“Your career 2.0
There is an inherent pitfall to using society’s yardstick of what career success is. We like to “keep up
with the Joneses” and make sure we keep up with our peers. There is also pressure from family and
friends to do the “safe” thing, which means being employed, lest we dare to take the risky entrepreneurship route. It’s natural to aspire for what society defines as traditional success, like getting to an executive role in a corporation or going for a respectable profession like being a
doctor, a teacher, or a lawyer. But, while working in a technology start-up might attract the young
generation, even younger people put value to work-life balance and find it cool to work in climate change, racial justice, or jobs incorporating activism.
Suppose you create your definition of success and measure yourself against that yardstick instead. What would you do differently in your career?
Career 2.0 is finding your second act—your reinvention of what success looks like for you based upon your unique set of life circumstances. It is what you make of yourself based on the opportunities that are available to you. It is what you create based on your unique talents, experiences,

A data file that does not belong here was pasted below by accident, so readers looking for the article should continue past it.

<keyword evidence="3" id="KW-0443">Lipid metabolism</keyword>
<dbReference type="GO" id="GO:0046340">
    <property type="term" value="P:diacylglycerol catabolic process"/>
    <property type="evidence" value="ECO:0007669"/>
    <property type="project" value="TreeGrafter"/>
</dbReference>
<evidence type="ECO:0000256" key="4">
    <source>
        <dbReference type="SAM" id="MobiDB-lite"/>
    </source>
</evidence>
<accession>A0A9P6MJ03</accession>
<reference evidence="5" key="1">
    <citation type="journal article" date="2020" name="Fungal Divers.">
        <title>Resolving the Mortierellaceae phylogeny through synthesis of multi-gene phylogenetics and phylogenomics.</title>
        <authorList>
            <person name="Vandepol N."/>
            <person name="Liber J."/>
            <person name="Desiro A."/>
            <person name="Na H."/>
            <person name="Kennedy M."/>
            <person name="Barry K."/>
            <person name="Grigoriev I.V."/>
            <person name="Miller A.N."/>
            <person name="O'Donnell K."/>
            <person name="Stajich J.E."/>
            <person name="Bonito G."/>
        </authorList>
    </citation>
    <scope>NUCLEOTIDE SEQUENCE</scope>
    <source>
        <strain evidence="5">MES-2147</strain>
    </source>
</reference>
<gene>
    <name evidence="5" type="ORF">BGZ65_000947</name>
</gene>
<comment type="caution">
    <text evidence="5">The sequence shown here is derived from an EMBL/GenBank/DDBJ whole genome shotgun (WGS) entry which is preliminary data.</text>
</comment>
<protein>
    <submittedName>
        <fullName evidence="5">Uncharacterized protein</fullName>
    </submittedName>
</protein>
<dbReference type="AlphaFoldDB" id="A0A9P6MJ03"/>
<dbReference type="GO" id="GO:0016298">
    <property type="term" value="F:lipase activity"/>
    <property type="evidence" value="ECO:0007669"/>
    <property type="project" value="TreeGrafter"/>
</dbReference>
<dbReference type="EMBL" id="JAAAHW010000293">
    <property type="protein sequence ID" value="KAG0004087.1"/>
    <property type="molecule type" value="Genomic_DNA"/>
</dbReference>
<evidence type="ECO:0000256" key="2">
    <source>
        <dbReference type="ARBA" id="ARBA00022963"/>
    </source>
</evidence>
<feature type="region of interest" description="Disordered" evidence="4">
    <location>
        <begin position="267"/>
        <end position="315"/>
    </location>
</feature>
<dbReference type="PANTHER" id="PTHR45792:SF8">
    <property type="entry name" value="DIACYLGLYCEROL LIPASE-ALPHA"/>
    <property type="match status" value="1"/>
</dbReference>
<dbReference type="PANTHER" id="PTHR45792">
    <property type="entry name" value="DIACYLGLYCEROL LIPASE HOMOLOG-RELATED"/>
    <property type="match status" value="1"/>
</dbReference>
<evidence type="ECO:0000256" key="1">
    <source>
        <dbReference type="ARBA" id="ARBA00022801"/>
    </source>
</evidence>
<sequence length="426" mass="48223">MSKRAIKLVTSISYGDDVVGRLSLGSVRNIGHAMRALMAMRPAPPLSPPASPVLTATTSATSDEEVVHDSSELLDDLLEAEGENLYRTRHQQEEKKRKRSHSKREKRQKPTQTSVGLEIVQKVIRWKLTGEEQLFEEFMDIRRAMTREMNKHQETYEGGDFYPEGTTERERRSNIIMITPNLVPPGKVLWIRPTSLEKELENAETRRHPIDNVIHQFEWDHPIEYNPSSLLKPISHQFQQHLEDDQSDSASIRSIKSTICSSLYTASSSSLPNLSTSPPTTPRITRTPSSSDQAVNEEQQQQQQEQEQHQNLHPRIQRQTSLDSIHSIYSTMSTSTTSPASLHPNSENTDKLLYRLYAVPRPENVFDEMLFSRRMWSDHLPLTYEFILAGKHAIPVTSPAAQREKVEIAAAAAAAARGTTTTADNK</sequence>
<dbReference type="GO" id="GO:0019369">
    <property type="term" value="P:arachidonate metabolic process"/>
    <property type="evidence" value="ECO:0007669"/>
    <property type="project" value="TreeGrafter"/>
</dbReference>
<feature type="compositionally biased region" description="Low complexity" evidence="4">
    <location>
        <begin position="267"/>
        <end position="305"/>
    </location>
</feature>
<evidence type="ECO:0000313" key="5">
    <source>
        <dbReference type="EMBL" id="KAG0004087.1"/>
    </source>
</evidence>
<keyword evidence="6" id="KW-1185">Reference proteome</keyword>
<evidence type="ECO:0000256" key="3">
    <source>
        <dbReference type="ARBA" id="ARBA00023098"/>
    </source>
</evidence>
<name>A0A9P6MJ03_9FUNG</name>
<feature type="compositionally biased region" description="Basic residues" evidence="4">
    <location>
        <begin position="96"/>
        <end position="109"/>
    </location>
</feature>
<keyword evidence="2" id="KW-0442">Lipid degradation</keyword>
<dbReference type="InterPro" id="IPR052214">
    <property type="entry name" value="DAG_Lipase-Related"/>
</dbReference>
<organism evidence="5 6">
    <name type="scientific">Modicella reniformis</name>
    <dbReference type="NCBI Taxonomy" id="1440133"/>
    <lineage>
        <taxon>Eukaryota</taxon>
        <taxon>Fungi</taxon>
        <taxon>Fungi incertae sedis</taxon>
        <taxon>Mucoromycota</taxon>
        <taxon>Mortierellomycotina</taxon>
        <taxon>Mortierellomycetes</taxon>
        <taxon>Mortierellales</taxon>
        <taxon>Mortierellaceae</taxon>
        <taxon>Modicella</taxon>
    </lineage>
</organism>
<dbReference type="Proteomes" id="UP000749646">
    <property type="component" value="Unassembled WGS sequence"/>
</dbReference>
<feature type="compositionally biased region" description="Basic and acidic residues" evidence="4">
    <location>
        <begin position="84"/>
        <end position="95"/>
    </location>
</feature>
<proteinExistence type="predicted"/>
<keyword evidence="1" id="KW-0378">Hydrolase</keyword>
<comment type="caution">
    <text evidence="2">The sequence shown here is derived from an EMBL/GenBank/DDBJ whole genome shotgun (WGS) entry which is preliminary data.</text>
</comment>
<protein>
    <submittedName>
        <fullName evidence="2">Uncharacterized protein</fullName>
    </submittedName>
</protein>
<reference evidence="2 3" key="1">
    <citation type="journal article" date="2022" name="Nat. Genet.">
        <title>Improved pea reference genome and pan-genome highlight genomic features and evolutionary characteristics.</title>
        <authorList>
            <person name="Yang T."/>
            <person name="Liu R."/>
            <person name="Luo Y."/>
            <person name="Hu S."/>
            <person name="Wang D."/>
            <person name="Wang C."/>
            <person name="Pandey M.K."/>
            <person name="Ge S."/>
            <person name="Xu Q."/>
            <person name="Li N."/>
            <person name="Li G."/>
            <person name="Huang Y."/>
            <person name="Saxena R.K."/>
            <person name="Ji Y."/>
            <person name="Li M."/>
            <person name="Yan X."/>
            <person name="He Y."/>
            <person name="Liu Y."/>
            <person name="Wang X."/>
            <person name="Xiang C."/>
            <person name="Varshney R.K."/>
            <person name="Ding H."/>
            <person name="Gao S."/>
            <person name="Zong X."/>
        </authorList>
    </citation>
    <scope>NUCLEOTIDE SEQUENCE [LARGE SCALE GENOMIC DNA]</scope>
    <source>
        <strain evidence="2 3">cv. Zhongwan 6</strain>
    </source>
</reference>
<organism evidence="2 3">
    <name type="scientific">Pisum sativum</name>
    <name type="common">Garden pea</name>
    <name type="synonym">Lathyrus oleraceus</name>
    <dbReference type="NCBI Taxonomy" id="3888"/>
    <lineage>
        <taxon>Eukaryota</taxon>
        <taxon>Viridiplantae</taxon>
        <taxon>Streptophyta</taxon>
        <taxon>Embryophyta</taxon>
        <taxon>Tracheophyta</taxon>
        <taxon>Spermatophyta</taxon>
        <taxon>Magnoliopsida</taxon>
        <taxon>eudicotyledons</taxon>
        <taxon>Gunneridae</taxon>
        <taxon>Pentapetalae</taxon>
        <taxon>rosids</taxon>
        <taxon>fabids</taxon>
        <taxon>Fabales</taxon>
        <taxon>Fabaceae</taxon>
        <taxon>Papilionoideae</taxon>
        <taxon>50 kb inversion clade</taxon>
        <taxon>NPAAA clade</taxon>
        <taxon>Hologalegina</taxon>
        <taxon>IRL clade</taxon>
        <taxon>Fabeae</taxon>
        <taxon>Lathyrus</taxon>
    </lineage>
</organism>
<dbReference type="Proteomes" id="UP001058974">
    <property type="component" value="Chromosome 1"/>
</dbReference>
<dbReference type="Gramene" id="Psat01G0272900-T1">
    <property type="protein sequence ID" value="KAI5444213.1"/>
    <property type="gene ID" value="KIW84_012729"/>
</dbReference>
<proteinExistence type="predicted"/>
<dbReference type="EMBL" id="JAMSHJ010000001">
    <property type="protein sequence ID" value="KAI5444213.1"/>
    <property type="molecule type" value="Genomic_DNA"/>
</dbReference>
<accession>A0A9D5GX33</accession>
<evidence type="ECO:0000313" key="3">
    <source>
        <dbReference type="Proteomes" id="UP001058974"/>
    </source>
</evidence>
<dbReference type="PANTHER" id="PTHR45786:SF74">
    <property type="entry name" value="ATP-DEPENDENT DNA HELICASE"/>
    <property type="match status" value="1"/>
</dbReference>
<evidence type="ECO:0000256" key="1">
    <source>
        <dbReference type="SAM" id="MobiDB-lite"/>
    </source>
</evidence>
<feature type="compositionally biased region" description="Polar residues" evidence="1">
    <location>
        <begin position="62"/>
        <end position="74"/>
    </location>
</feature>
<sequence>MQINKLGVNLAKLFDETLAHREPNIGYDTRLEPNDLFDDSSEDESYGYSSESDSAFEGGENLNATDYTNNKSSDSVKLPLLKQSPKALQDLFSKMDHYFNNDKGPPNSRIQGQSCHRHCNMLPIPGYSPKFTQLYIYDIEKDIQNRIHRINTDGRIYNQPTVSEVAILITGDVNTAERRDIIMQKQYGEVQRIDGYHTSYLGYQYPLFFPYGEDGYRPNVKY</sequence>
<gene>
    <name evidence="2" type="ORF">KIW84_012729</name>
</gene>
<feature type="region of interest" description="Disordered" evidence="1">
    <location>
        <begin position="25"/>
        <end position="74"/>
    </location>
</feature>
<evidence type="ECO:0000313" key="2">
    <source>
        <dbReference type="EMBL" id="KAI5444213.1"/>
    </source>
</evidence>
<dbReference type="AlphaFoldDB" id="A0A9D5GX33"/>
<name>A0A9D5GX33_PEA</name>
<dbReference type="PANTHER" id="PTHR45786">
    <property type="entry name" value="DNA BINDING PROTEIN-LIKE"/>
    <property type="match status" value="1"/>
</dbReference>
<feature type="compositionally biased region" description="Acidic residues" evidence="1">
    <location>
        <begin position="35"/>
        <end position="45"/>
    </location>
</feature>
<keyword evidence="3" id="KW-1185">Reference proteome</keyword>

temperament, and personality. There is nobody else quite like you. Your success does not have to look like somebody else’s.
Career 2.0 is about finding the entrepreneur in you—the ability to be creative and innovative,
considering what life has handed you. You cannot rely on your organization or your boss to take care of your career development. They are focused on business development. You cannot expect them to improve your position based on your career aspirations. They probably do not know what those are, let alone be able to prioritize them. You must be the leader of your success. It would help if you
were your own salesperson, your product developer, your brand manager. It would help if you led in
managing your Career 2.0.” p. 21-22